Dr Vlachopoulos’ research subjects are online education, talent development, and digital transformation – a true match with the emphases in the Active Youth Hub project, which will work on developing active citizenship, and entrepreneurial and digital skills for young people in the three countries.
Handbook for youth workers
The two-year project started with a successful launch meeting on 10 February in Rotterdam, which initiated the team and established the methodology for the creation of a handbook for youth workers, the project’s website, and a dissemination strategy.
The handbook is one of four desired intellectual outcomes for the Active Youth Hub, and will contain evidence-informed resources, good practices and methodologies for developing digital skills, entrepreneurial skills and active citizenship.
Dr Vlachopoulos explains why the consortium will be focusing on these three countries in particular: “Greece and Romania appear very low in the rankings at EU level for the ways that they support employability of young people, including those with disadvantages. In the Netherlands, the situation is significantly better, but, still, the labour market faces several challenges. RSM can provide the consortium with high quality outputs to address this issue,” he said.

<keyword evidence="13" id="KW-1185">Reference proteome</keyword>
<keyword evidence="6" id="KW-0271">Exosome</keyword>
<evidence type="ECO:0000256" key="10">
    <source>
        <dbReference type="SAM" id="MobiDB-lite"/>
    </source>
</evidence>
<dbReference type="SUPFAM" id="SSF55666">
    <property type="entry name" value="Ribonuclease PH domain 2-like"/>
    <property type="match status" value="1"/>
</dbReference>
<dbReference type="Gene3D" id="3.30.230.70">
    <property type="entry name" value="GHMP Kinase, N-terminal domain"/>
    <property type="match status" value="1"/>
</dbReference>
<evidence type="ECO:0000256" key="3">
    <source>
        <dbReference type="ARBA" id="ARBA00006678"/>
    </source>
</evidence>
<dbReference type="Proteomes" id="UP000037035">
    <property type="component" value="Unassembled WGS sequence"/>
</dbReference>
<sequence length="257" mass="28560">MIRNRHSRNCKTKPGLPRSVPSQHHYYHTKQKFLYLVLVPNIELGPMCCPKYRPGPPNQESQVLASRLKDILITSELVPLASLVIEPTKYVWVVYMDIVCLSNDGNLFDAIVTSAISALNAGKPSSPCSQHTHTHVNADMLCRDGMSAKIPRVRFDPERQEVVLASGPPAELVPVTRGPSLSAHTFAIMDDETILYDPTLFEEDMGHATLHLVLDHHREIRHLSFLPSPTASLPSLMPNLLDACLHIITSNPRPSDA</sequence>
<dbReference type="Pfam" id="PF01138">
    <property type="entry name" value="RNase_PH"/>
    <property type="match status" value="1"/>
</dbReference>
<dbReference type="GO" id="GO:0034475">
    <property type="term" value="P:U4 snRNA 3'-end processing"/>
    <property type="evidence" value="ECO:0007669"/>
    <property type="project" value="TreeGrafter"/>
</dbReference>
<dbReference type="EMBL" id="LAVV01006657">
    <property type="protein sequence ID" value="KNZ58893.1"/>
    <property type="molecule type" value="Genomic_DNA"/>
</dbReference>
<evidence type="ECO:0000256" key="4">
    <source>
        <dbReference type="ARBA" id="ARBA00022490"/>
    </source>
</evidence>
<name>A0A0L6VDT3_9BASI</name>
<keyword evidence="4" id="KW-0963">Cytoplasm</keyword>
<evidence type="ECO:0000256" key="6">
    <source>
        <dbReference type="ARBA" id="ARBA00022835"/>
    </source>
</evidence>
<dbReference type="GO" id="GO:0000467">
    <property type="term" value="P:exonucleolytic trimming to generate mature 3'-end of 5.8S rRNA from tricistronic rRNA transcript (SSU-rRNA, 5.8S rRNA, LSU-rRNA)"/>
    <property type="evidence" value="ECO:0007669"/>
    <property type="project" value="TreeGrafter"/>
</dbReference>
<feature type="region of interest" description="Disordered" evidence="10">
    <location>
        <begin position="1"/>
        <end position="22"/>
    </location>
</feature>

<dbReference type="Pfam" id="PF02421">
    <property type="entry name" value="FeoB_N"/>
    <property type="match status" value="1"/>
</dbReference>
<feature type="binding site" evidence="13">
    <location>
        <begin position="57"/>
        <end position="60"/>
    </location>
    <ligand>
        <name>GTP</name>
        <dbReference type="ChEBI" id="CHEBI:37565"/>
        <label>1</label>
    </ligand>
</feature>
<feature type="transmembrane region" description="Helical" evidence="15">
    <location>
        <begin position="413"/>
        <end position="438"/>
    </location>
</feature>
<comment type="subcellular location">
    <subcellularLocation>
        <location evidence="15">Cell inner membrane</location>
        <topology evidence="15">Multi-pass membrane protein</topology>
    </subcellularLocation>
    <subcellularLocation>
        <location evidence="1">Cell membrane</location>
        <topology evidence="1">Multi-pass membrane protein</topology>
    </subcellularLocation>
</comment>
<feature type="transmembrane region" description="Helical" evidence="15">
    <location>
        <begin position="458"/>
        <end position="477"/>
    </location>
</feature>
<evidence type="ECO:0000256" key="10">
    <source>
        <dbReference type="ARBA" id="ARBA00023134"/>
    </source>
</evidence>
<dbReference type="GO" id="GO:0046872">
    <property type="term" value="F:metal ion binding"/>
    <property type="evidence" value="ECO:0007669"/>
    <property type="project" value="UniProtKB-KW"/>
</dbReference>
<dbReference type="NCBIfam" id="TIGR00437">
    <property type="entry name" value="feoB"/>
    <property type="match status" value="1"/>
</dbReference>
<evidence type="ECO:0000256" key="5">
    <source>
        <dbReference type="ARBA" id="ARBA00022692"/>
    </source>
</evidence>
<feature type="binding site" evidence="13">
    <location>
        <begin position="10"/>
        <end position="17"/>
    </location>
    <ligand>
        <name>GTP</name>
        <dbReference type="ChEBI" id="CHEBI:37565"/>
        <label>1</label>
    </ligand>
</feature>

The consortium aims to create a digital escape room for the development of entrepreneurial skills and active citizenship; a card game for the development entrepreneurial skills and active citizenship; and a report with policy recommendations on improving employability of young people through the development of digital, entrepreneurial skills and active citizenship.
Other members of the consortium are:
- Stimmuli for Social Change, a social enterprise in Greece
- YouthFully Yours, a youth association in Greece
- International Debate Education Association (IDEA) in the Netherlands
- Friends of Children in Romania, an NGO in Romania
- Ofensiva Tinerilor, a youth association in Romania.
The grant will allow the consortium to develop the four intellectual outputs, organise three multiplier events – one in each country – to disseminate the project’s activities, and to host a concluding conference in two years’ time.